While Jose Mourinho would like everyone to believe his words of a campaign or conspiracy against him and Chelsea, the fact that Diego Costa still hasn’t been sent off this season serves as proof that it might even be the other way around.
Mourinho has been fined for his suggestion that there’s an organized campaign against his club from the FA and the officials. After beating Liverpool 1-0, he wasn’t going to stay quiet. Mourinho, as long as he feels the players’ backing, is like a fierce lioness defending her cubs. Brendan Rodgers and pretty much everyone who watched the match saw what Costa did not once but twice – stamp or stomp. In short, not just foul someone on purpose and in a manner that deserves a red card, but in a way that was meant to injure the person he was hurting.
For Mourinho, Costa is doing just fine. He’s elbowing players, diving and doing everything his manager is asking him to. He’s not alone in that. Eden Hazard might be a brilliant footballer, but like Oscar, Ramires and others on this team, he seems very eager to fall down at the slightest suggestion of contact from a defender. It’s cynical football, and it’s a disgusting way to try and win, especially with Mourinho whining on about how everyone is out to get him and his team.
When Costa will injure someone, Mourinho will say that it’s all the media’s fault (Jaime Redknapp on the crosshairs at the moment and SkySports) and that players, officials and the whole wide world is targeting the poor Brazilian-Spanish striker who simply wants to play football. Chelsea fans are obviously defending Costa, but the fact that he’s a gifted scorer doesn’t change for a second the other ugly truth: He’s a player that at any moment doesn’t mind not just hurting but actually injuring and taking out opposition players.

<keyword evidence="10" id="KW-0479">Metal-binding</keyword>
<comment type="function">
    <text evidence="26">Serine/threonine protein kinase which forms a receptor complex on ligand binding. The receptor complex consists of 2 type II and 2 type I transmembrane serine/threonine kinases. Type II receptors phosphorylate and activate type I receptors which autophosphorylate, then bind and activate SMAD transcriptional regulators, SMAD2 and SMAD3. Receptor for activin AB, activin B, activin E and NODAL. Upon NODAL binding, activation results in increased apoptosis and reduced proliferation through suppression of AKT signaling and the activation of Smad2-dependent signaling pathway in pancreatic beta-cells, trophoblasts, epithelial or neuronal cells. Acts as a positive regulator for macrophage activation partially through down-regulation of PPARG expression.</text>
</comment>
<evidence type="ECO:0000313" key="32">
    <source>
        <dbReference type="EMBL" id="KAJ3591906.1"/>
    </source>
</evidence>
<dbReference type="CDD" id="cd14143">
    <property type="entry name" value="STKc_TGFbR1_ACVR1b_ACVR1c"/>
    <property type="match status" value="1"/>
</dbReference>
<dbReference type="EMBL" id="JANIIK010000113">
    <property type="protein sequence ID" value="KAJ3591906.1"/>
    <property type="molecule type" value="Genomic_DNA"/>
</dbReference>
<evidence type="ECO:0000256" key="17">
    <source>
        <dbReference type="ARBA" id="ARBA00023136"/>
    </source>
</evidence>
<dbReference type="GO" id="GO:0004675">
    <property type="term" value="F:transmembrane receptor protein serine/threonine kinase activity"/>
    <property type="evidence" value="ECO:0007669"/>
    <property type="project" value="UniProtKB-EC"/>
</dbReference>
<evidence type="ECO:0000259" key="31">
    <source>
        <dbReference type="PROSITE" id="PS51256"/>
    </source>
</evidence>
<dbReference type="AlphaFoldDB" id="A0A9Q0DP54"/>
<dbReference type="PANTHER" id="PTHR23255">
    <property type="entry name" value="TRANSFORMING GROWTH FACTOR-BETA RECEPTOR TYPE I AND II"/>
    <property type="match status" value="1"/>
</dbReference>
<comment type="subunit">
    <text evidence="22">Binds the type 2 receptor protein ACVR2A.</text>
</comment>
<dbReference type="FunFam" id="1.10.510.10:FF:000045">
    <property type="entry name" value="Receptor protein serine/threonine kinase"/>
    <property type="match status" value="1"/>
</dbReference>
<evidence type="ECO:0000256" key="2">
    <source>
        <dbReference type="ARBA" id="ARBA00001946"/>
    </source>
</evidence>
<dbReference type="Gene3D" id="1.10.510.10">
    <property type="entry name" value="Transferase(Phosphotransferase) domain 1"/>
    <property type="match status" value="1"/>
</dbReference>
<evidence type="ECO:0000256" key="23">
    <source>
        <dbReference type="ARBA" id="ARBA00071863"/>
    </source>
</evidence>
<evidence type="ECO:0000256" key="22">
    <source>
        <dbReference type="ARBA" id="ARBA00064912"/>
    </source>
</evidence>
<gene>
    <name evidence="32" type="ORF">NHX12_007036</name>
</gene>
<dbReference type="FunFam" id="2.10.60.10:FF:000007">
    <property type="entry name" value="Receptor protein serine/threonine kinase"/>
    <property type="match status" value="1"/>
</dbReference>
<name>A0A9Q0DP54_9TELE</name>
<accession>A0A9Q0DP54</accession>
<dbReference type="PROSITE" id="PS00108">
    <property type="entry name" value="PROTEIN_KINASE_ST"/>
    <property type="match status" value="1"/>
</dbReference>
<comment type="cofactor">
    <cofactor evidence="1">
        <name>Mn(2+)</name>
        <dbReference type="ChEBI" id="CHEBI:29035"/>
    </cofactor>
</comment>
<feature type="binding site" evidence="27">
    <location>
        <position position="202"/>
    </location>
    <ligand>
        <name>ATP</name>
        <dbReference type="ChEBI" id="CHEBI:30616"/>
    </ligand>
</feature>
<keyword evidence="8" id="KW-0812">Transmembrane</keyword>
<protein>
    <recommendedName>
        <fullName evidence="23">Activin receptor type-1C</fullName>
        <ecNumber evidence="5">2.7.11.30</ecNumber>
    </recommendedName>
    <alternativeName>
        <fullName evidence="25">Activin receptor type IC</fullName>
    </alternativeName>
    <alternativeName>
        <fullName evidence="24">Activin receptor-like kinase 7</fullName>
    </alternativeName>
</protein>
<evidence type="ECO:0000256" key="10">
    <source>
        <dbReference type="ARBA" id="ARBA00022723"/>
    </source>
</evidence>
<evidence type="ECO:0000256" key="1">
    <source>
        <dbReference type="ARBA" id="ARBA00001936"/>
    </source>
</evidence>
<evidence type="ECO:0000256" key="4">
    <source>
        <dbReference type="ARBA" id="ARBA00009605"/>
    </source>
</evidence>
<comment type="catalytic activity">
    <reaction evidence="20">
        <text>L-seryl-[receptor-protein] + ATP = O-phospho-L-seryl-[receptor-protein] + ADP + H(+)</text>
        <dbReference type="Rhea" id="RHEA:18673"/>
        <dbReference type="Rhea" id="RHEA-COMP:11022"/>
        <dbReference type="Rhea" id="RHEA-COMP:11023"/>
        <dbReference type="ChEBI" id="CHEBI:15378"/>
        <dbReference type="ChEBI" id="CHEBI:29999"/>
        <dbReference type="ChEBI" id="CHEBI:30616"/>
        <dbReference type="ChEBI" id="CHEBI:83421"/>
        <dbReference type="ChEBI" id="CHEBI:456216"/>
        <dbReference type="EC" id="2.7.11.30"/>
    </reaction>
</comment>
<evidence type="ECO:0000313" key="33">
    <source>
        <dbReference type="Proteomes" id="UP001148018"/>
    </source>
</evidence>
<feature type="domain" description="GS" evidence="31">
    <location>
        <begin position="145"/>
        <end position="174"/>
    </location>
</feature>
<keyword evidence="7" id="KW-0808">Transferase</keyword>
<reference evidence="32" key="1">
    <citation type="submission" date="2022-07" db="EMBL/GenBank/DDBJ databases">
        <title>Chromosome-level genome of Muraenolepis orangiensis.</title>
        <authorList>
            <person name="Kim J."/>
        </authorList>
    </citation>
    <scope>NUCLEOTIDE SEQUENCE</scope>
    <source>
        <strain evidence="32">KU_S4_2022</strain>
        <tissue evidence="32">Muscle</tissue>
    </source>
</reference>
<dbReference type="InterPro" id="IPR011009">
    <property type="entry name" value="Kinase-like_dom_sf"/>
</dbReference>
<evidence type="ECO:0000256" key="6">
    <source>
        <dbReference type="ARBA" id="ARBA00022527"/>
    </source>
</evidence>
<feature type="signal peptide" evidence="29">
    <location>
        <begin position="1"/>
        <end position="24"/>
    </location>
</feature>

It’s not like Diego Costa was a ‘clean’ player when he was with Atletico Madrid. Atletico Madrid are the kind of team that thrive on this kind of attitude and football. Obviously, the moment you step on a pitch in the Premier League the exposure of your actions intensify and multiply. Almost every weekend you see Costa doing something that deserves a yellow card at least once or twice in each match. For some reason, officials are either very lenient towards his more serious offenses or are simply blind to them, looking the wrong way at the right time.